Plug your leaky buckets before you crank up the faucet. Your customers gave you a chance, they deserve to have a good experience! Pro tip: studying churn even helps you get better at acquiring the right customers.
When the fundamental business is not working, acquiring more only accelerates your demise.
Ideas are fake currency
People who have never built anything love ideas. Everyone else is a little jaded, knowing that the real judgment is ahead.
Ideas are fake currency that only become real through timely execution. By now, you know that execution is not just picking a color palette or the right marketing channels. It’s unpacking your riskiest assumptions, sourcing customers, understanding what you can improve, why on earth it’s gone unsolved.
Execution is getting real about what you’re selling.
“My restaurant isn’t selling food. It’s selling 7 distinct experiences and 1 merchandising line.” - Nick Kokonas
Painkillers tend to be easier to sell than vitamins. Example: DoNotPay helps you deal with life’s worst errands like appealing parking tickets. The problem is self-evident and burning a hole in your wallet.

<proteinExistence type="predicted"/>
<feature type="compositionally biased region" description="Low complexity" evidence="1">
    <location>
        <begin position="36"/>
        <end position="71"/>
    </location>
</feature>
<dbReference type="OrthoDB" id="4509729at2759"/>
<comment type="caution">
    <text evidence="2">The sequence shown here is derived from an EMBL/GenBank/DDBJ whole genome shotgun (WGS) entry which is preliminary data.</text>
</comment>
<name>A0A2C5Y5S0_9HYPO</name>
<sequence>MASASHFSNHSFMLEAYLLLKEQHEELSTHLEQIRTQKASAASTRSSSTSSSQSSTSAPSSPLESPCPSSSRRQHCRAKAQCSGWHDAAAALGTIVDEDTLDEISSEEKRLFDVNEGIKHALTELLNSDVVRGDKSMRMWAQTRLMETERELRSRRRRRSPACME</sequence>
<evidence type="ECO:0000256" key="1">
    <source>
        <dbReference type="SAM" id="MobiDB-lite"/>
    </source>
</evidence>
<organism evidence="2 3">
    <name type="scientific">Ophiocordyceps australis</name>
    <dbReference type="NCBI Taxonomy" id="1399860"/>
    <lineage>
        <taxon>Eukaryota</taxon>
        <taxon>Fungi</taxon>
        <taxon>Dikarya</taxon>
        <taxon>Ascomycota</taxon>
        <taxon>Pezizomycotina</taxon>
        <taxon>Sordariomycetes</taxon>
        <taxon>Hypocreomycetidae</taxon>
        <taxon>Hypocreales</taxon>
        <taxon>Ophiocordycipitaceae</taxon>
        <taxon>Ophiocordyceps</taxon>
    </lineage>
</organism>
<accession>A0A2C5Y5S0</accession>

But there is a dark side to selling a painkiller: suddenly you have an incentive to preserve the pain (think Big Pharma) rather than eliminate it altogether. (Addictive) painkillers work, but they’re not as inspiring in the long-term.
Vitamins are the healthy alternatives. They usually make us much better off. Yet vitamins are notoriously hard to sell for the same reason that they are good: they’re more about the future you than the present you, which lends itself to procrastination.
Product Toolkit is the vitamin to the interview prep painkiller.
To sell a vitamin, you need to uncover underlying, non-obvious pains rooted in the present, make it easy and seamless to buy, and strong word of mouth to prove it’s the real deal.
The iPhone is considered the classic vitamin: nobody knew the bounties of a touch phone until it came along and showed us we were living in the dark ages. But Jobs didn’t stop there: he brokered a deal with AT&T for distribution and service, turning the iPhone from a pipe dream to a real product.
The smartphone wasn’t a trillion-dollar idea, it was a trillion-dollar execution of an idea that had been around since the 70s.
More ≠ better
I’ll stop here by taking my own advice: more is not better. Brevity takes more time, but rewards your audience with a more powerful message.
Challenge of the week: say more with less (emails, specs, anything on Clubhouse).